Action Learning by combining Knowledge and Questioning
The term 'Action Learning' was coined by Reg Revans, and emphasises Learning by Doing. Action Learning
occurs by combining programmed knowledge (learnt information) and by questioning how that
knowledge can be applied to a particular circumstance. This is not just a case of slowly learning from experience, but
deliberately asking insightful questions, and analysing the situation by synthesing theory with practice.
The Action Learning concept can be expressed as a scientific equation: L = P + Q,
(where Learning = Programmed Knowledge + Questioning)
In academic learning begins with knowledge and then is put into action, whereas in Action Learning, action or experience comes first and learning follows.
Action Learning takes place most effectively in small groups, or Learning Sets, where managers work with their peers and can discuss problems and admit failures openly in a supportive yet challenging environment in order to have the opportunity to learn from their own and others' experience. In this way they can find practical solutions and learn by combining real situations with theoretical knowledge.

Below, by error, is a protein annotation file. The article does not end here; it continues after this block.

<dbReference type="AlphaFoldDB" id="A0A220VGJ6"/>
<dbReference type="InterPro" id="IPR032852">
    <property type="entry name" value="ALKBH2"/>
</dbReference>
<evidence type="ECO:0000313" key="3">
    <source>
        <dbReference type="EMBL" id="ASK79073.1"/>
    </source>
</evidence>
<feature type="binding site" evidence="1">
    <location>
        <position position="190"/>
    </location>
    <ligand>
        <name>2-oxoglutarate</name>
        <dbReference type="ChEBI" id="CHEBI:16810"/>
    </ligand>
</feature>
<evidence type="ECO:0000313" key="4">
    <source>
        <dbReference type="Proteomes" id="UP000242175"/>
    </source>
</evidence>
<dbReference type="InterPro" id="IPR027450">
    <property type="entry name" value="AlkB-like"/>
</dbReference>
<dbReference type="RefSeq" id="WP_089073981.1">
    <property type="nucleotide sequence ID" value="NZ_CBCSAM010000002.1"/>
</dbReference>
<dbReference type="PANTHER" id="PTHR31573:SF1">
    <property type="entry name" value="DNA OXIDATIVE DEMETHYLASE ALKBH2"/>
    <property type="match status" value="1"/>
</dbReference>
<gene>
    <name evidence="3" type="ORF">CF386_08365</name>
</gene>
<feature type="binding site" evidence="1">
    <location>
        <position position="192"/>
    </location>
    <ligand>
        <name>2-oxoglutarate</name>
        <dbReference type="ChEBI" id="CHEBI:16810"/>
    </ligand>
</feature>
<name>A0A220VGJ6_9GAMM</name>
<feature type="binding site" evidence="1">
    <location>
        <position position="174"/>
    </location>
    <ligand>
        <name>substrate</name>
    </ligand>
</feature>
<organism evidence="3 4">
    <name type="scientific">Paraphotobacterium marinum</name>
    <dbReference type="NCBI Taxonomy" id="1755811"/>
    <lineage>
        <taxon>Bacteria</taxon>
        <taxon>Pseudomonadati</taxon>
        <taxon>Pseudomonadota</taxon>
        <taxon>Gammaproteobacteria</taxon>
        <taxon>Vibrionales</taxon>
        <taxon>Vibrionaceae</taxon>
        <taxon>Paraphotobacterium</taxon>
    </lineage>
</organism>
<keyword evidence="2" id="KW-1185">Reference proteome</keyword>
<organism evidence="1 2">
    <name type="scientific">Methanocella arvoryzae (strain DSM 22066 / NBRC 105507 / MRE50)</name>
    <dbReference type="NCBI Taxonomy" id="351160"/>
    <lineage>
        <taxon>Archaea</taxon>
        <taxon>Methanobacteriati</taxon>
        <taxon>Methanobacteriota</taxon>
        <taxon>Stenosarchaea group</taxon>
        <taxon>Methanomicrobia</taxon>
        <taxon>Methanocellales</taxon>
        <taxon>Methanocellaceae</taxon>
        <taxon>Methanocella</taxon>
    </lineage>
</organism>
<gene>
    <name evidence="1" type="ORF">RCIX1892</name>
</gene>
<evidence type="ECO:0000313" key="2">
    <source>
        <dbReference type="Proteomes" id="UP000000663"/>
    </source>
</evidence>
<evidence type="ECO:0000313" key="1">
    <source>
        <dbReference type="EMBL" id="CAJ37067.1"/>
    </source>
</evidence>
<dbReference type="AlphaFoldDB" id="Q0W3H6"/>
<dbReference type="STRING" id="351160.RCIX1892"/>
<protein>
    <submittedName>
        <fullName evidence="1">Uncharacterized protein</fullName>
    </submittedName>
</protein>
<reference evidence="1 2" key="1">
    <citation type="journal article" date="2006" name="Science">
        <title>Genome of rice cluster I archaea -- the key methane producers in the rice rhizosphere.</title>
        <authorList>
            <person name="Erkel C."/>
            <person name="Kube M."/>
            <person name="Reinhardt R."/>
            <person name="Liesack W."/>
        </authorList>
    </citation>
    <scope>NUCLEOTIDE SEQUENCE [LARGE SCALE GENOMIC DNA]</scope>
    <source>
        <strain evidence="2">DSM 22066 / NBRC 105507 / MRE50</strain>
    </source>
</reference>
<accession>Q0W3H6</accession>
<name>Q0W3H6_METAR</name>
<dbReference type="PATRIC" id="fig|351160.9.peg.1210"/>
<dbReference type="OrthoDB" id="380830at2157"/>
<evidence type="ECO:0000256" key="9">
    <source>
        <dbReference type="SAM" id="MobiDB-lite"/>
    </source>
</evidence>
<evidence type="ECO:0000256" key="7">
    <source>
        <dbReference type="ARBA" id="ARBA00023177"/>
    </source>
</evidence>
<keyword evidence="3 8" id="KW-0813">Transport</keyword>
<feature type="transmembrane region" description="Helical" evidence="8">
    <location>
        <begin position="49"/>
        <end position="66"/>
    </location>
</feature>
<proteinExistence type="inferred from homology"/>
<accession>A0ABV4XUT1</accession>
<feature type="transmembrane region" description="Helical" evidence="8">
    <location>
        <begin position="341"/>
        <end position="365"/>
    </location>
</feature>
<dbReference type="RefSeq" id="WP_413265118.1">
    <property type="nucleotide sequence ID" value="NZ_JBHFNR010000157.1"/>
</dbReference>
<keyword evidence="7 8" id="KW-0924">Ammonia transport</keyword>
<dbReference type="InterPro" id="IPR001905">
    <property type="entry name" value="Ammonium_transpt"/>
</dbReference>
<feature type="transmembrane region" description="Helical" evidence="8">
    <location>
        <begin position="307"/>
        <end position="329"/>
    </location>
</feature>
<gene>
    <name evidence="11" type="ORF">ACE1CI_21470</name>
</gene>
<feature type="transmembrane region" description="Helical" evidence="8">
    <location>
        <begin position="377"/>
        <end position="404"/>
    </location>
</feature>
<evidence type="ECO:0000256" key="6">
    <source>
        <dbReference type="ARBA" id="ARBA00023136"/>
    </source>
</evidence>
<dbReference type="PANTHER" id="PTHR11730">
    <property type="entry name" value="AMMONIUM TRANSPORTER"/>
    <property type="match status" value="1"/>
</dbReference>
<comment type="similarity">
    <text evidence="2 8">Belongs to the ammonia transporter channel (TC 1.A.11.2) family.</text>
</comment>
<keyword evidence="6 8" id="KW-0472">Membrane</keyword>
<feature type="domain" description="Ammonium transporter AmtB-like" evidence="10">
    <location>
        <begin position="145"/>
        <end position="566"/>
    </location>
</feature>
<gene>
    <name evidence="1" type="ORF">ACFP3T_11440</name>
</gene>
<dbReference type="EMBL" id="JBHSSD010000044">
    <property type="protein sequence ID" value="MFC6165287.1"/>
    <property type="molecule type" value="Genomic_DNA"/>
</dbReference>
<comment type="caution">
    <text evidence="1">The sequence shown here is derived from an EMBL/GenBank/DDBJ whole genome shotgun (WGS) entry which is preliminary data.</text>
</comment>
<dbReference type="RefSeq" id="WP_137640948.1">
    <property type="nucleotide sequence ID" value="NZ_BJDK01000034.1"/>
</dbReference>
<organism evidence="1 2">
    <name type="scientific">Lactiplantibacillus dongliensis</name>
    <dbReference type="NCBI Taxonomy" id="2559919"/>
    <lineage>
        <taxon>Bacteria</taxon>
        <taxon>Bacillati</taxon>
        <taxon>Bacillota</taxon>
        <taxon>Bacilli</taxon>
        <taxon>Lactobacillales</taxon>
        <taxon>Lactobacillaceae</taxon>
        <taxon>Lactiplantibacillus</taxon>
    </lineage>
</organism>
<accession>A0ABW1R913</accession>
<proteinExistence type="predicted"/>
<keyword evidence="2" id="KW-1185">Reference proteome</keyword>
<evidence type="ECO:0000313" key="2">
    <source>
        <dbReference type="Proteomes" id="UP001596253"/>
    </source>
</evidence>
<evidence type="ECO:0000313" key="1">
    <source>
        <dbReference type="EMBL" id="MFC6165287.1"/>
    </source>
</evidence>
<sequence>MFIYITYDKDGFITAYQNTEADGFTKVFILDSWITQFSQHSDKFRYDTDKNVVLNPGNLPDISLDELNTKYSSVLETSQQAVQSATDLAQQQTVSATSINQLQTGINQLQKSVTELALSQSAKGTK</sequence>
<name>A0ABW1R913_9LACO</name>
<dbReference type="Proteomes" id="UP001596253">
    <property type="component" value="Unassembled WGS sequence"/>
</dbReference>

Action Learning has been extremely successful in Belgium, where managers were exchanged between industries to help each other with their problems and learn from their experiences. By comparing similar situation in different settings, managers were able to see common patterns in their experience of successes and failures, and consequently learn how to improve performance.
Contact me for Action Learning facilitation.
Note: This web page is not intended to provide comprehensive coverage of the subject, merely a brief introduction to provoke thought and to lead to a more in depth understanding and application of the topic, either through further reading - or from me as your management consultant, executive trainer or personal coach in a consultancy project, training course, workshop or seminar.
References and Further Reading
Revans, R. Action Learning. Blond and Briggs. 1979
Revans, R. ABC of Action Learning. Lemos and Crane. 1998.
Mumford, A. Action Learning at Work. Gower. 1997
Pedler, M. Action Learning in Practice. 1997